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US claims tumble below 300K; 4-week average hits lowest since 2006

Barry Cicero, left, with the American Legion discusses oportunities for veterans with U.S. Army veteran Risa Stegall at the Hiring Our Heroes job fair for veterans at the University of Chicago on July 30, 2014 in Chicago.
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Barry Cicero, left, with the American Legion discusses oportunities for veterans with U.S. Army veteran Risa Stegall at the Hiring Our Heroes job fair for veterans at the University of Chicago on July 30, 2014 in Chicago.

The number of Americans filing new claims for unemployment benefits unexpectedly fell last week, pointing to a further strengthening of labor market conditions.

Initial claims for state unemployment benefits decreased by 14,000 to a seasonally adjusted 289,000 for the week ended Aug. 2, the Labor Department said on Thursday.

The prior week's claims were revised to show 1,000 more applications received than previously reported.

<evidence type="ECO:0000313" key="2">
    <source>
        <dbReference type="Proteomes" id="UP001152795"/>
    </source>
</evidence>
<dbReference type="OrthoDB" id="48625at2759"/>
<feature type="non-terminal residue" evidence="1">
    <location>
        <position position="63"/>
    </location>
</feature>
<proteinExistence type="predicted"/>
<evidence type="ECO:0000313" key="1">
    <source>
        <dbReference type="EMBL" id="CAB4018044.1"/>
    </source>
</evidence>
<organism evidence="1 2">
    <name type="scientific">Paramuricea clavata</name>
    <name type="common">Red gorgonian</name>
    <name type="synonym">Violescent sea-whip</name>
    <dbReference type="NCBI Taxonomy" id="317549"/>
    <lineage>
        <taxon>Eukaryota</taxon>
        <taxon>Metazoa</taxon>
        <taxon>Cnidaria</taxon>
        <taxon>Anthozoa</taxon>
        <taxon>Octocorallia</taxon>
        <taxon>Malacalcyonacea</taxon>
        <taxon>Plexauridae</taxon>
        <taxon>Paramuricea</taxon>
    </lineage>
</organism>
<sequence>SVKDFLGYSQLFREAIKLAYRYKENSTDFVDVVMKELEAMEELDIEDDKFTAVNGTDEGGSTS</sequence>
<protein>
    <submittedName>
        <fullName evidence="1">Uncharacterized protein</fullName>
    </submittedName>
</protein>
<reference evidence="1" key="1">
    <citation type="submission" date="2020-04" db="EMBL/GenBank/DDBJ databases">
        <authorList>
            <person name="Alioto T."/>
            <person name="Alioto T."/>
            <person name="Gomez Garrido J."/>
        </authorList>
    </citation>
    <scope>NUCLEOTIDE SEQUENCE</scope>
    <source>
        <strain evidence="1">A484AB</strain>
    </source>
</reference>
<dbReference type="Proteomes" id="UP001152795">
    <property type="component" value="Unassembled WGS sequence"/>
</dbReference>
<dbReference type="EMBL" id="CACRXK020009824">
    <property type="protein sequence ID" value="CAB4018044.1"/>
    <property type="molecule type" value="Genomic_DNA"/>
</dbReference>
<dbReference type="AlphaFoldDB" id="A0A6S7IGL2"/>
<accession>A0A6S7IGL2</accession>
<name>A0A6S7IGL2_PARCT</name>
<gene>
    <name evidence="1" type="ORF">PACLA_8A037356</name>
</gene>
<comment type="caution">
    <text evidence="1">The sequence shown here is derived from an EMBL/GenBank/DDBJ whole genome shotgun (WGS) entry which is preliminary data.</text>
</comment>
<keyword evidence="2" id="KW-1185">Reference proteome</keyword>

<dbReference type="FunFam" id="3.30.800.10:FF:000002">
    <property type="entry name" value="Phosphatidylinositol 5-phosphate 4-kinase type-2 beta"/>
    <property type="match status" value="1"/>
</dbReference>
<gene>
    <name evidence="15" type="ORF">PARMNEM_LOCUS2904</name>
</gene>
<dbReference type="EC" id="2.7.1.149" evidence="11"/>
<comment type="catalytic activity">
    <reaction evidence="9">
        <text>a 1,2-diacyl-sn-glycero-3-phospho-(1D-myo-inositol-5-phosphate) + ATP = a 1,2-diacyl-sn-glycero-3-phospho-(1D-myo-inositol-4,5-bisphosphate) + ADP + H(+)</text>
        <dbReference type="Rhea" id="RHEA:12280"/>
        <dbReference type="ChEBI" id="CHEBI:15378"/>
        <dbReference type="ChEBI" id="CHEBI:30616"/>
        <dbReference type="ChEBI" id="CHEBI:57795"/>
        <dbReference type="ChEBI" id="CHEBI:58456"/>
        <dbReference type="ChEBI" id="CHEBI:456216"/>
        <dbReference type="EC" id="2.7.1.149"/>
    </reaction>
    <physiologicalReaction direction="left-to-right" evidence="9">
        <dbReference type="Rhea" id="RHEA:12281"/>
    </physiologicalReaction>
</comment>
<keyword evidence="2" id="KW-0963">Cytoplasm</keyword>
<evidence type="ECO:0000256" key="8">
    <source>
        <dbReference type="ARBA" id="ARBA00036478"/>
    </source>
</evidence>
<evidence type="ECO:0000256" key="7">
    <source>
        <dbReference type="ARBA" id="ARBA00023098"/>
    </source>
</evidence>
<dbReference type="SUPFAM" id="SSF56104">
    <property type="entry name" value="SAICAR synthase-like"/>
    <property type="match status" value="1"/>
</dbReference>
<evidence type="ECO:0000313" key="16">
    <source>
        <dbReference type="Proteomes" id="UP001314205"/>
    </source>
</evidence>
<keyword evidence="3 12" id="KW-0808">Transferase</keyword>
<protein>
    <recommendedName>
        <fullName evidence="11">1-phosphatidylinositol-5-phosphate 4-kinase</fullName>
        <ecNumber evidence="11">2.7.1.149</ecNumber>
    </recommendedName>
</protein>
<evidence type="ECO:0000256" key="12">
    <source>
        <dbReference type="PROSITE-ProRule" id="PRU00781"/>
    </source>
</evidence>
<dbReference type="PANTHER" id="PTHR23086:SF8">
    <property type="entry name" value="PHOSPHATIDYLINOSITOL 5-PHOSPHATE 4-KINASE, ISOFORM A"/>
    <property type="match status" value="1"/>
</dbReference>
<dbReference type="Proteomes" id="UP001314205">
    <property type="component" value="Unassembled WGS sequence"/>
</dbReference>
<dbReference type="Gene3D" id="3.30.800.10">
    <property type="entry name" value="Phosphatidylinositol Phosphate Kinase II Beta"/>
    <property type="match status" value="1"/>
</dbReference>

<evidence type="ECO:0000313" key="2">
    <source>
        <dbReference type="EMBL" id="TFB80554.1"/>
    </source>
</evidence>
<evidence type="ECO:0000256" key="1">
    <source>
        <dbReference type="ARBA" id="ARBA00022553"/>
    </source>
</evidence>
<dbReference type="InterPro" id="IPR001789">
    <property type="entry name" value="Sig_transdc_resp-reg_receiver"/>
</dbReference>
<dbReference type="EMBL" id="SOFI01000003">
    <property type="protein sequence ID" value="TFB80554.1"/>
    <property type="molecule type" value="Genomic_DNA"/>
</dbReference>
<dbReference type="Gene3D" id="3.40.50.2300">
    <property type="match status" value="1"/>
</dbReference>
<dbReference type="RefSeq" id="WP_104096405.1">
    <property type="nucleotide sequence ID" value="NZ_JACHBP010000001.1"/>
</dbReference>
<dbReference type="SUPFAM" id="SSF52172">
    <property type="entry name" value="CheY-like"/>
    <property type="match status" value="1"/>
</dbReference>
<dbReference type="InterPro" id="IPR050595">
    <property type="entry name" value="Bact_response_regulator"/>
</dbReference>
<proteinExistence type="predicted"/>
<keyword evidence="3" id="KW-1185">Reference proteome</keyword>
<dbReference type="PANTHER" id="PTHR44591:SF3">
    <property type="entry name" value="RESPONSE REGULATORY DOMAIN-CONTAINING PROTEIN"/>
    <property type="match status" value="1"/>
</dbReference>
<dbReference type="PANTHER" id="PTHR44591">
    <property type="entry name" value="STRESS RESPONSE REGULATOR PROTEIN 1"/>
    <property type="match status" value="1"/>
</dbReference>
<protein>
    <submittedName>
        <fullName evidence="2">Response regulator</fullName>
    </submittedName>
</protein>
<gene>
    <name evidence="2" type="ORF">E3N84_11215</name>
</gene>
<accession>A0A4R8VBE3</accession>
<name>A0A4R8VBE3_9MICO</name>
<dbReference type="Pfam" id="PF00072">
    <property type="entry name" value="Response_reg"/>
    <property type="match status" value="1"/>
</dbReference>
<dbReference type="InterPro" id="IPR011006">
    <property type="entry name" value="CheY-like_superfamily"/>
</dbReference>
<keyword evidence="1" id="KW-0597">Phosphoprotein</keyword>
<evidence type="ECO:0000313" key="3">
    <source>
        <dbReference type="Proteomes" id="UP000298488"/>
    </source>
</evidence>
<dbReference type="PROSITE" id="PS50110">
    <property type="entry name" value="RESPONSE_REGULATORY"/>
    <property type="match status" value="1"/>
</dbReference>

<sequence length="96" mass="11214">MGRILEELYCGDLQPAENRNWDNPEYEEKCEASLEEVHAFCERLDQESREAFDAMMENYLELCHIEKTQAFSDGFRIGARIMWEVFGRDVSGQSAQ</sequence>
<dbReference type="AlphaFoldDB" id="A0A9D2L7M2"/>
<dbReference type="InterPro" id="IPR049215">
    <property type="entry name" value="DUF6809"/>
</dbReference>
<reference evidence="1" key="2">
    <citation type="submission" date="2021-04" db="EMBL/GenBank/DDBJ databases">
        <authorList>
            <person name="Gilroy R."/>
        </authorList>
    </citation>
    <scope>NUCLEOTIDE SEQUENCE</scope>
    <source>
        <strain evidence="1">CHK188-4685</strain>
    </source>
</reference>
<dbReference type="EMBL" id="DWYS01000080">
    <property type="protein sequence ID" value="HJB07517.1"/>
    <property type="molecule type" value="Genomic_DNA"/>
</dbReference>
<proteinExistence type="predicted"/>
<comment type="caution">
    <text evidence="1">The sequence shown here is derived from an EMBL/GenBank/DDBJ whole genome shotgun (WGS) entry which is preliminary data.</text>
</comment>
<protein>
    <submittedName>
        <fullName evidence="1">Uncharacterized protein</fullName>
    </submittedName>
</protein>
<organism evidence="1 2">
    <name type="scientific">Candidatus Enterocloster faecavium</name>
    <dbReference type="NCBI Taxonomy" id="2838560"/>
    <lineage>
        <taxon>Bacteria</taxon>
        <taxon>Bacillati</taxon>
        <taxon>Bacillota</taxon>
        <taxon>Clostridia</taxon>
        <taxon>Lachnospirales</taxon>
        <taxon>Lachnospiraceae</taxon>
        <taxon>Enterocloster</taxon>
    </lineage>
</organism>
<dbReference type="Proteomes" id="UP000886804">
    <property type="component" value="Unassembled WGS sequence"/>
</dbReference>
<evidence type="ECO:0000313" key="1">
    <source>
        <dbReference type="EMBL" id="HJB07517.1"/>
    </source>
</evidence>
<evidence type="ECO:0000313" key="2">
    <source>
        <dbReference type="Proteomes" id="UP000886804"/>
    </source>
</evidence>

Economists polled by Reuters had forecast claims rising to 305,000 for the week ended Aug. 2. Volatility related to the summer automobile plant shutdowns for retooling pushed claims to a 14-year low in July.

Most of that volatility has worked its way through the data. The four-week average of claims, considered a better measure of labor market trends as it irons out week-to-week volatility, fell 4,000 to 293,500, the lowest level since February 2006.

A Labor Department analyst said there were no special factors influencing the state level data.

The slow pace of layoffs and steady hiring are helping to strengthen labor market conditions, fanning speculation of an early interest rate increase from the Federal Reserve.

The jobless claims report showed the number of people still receiving benefits after an initial week of aid dropped by 24,000 to 2.52 million in the week ended July 26.

The unemployment rate for people receiving jobless benefits was 1.9 percent for the fourth week in a row.

—By Reuters

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